While it might be easy to concentrate on the negative aspects of globalization, the positives are worth remembering. Even hunger problems in the developing world is getting better (but hardly eradicated).
Be a part of the Tower of London’s major centenary commemoration for the outbreak of the First World War.
The news of this art installation this summer captivated the media. Art transforms the place, and the place breaths additional layers of meaning into the work of art. The result was an highly evocative and poignant landscape created to be a living reminder of multiple historical events and the wounds that war can inflict on a national consciousness.
The popular belief that religion is the cause of the world’s bloodiest conflicts is central to our modern conviction that faith and politics should never mix. But, Karen Armstrong writes, the messy history of their separation suggests it was never so simple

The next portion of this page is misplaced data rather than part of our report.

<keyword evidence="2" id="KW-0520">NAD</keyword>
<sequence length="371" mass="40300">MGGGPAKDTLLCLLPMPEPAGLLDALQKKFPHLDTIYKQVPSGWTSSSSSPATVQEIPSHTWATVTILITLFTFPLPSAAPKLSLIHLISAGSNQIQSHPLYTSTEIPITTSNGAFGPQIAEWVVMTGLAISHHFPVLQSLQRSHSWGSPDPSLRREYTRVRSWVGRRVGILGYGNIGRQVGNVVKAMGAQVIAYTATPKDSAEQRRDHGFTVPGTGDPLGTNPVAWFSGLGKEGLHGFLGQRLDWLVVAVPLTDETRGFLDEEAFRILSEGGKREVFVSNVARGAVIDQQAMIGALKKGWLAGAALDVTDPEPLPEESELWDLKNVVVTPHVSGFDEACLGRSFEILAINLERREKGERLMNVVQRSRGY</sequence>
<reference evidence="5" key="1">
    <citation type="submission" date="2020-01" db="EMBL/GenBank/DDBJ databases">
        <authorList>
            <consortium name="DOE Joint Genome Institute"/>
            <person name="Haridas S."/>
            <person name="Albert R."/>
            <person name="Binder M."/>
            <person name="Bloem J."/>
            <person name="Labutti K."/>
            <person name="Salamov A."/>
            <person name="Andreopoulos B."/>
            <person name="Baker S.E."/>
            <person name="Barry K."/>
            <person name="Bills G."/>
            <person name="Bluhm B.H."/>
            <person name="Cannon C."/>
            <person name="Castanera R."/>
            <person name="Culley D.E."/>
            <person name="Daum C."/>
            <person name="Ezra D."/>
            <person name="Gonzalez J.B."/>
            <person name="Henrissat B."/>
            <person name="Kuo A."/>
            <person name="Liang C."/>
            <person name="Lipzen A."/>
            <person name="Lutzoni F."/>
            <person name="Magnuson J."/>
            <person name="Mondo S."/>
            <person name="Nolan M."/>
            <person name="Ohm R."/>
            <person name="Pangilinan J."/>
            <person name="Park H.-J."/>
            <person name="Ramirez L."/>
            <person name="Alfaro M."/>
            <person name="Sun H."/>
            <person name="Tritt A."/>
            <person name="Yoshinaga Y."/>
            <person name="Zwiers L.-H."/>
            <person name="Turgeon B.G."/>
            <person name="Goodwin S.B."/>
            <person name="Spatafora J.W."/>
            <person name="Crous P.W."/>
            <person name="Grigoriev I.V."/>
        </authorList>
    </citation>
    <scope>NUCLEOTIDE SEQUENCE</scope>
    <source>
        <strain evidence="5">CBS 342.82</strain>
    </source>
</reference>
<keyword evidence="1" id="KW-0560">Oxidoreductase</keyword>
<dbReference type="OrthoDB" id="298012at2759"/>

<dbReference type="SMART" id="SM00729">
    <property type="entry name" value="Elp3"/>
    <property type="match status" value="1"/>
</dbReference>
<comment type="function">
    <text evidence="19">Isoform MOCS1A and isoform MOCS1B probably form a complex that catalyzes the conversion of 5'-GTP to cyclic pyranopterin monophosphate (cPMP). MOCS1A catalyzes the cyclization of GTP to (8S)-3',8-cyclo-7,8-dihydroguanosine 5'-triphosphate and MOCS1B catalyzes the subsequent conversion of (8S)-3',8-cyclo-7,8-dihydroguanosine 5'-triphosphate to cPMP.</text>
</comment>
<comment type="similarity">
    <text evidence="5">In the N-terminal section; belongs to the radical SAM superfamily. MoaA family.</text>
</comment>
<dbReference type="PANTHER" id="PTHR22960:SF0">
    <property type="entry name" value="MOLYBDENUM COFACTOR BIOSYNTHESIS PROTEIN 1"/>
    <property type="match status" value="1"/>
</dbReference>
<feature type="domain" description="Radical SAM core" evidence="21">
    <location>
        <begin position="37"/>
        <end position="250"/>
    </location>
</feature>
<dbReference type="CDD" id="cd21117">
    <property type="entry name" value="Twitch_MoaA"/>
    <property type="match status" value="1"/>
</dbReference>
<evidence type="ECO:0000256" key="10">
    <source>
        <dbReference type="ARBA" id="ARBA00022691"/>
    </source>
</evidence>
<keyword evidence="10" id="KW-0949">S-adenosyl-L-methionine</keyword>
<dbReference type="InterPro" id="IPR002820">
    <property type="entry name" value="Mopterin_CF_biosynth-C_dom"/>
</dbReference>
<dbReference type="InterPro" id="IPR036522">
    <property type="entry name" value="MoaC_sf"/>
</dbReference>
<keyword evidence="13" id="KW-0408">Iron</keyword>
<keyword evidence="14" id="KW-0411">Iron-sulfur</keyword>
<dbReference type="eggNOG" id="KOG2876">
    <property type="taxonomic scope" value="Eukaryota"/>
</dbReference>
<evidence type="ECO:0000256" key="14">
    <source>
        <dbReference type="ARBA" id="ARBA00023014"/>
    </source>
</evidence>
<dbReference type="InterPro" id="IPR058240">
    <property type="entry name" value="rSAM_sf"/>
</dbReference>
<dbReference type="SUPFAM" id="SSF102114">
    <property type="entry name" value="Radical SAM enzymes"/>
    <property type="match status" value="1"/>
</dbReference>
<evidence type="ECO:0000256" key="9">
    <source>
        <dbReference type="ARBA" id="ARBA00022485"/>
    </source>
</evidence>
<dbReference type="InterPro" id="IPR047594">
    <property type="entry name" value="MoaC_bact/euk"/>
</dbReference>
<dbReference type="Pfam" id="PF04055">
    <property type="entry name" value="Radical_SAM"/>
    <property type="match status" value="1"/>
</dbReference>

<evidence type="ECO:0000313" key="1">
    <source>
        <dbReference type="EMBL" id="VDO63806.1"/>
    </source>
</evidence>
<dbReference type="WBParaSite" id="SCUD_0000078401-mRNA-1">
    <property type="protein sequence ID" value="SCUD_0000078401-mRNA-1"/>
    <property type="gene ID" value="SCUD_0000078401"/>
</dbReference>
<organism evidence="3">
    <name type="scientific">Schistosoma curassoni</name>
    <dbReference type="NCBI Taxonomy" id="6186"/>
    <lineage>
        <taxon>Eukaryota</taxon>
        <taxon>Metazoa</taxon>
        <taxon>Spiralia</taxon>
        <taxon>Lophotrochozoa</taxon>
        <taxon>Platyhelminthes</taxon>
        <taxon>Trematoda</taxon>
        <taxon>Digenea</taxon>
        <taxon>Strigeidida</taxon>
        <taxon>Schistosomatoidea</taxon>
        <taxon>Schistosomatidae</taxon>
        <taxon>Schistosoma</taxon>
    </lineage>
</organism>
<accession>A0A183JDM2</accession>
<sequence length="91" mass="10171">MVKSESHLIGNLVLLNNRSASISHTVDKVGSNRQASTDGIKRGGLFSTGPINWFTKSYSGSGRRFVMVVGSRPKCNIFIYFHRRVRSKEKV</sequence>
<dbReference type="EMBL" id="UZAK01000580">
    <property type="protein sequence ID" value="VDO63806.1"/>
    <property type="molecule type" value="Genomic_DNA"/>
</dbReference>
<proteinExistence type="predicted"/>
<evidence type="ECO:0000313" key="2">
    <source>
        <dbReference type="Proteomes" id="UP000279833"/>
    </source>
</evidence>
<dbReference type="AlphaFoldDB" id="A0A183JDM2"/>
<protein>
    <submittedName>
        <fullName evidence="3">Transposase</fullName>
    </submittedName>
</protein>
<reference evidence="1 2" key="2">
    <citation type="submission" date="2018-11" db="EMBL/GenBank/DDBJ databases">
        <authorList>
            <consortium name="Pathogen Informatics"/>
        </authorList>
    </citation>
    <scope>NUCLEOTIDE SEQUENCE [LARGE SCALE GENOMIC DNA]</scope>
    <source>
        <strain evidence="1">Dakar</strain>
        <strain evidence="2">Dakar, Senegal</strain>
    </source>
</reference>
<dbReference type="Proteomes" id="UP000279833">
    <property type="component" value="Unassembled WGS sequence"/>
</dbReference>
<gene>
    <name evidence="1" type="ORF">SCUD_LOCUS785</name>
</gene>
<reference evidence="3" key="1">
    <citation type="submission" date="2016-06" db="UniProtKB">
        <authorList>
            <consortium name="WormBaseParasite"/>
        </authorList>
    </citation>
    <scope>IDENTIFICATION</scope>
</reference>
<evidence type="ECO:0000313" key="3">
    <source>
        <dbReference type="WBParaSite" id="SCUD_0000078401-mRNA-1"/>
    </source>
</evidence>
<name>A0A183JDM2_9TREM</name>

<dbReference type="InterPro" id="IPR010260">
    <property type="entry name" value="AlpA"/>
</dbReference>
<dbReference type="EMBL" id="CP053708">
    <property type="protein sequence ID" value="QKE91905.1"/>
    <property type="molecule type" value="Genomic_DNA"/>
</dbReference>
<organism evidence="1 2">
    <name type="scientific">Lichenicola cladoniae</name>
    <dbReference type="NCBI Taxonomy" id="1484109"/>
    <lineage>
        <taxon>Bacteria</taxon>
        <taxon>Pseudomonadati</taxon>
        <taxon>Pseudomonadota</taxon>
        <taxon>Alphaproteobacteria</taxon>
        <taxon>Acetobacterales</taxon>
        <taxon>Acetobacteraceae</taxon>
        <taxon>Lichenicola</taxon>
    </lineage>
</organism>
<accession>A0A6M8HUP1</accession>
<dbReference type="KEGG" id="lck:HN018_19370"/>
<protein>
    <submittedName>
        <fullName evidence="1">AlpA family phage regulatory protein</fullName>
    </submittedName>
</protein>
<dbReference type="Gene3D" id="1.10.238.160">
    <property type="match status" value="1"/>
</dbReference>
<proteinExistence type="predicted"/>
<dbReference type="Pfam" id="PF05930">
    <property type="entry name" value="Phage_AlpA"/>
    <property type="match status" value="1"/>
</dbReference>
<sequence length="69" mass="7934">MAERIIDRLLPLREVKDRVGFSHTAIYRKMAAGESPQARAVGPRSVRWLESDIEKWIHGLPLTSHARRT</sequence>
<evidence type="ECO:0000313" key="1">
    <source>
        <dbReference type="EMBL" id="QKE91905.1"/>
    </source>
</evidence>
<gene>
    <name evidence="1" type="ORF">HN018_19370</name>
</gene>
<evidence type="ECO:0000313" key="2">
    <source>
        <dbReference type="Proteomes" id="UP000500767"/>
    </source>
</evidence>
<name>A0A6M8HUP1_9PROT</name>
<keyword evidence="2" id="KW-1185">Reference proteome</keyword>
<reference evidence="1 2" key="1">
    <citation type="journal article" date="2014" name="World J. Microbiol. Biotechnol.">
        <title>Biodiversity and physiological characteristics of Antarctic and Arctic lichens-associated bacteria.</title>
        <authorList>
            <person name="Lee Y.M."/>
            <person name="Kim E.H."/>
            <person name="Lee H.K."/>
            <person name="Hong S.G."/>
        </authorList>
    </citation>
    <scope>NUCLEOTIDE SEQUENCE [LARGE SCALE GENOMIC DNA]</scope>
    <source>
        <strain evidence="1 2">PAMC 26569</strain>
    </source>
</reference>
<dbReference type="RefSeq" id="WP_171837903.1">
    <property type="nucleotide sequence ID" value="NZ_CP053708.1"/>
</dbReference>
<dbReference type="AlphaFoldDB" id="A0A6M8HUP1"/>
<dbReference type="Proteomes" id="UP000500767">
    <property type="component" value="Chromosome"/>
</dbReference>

After a bumpy beginning, secularism has undoubtedly been valuable to the west, but we would be wrong to regard it as a universal law. It emerged as a particular and unique feature of the historical process in Europe; it was an evolutionary adaptation to a very specific set of circumstances. In a different environment, modernity may well take other forms. Many secular thinkers now regard “religion” as inherently belligerent and intolerant, and an irrational, backward and violent “other” to the peaceable and humane liberal state – an attitude with an unfortunate echo of the colonialist view of indigenous peoples as hopelessly “primitive”, mired in their benighted religious beliefs. There are consequences to our failure to understand that our secularism, and its understanding of the role of religion, is exceptional. When secularisation has been applied by force, it has provoked a fundamentalist reaction – and history shows that fundamentalist movements which come under attack invariably grow even more extreme. The fruits of this error are on display across the Middle East: when we look with horror upon the travesty of Isis, we would be wise to acknowledge that its barbaric violence may be, at least in part, the offspring of policies guided by our disdain.